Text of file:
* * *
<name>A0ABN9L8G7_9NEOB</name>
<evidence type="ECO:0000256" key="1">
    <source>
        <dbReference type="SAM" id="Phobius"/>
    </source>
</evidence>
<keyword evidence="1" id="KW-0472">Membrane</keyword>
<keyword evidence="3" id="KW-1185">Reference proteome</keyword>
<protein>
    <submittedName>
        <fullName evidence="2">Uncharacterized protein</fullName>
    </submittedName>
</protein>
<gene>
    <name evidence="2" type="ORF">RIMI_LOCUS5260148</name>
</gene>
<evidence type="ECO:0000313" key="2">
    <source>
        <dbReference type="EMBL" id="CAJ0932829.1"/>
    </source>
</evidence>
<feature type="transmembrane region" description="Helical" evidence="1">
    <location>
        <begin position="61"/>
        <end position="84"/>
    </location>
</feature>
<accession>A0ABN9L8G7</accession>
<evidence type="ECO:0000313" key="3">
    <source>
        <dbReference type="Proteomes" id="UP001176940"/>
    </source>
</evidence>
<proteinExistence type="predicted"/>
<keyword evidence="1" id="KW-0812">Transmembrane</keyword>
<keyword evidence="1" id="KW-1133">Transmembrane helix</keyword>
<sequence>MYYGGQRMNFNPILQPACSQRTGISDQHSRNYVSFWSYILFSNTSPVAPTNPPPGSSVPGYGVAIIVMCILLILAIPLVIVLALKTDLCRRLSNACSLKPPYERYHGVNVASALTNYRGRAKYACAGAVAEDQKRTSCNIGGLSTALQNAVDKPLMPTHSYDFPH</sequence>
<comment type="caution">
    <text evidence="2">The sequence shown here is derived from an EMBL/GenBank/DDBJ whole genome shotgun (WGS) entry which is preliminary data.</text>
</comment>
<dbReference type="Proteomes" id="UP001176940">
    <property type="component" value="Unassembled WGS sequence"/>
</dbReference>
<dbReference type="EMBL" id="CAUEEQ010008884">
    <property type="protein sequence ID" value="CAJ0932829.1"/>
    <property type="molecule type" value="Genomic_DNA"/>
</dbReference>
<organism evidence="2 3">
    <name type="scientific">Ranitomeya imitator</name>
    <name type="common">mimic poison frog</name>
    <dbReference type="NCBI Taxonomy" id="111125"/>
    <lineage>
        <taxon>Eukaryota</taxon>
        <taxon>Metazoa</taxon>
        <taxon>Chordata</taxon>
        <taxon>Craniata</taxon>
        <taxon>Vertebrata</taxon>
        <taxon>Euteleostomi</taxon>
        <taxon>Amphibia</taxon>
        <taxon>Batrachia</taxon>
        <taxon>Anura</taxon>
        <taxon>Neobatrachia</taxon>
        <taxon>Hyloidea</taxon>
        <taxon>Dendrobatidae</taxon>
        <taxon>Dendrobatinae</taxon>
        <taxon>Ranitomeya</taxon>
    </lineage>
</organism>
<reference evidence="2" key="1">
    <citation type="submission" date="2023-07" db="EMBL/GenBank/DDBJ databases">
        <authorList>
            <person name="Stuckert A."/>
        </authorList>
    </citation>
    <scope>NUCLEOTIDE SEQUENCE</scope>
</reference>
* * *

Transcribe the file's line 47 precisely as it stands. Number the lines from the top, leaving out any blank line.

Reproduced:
</dbReference>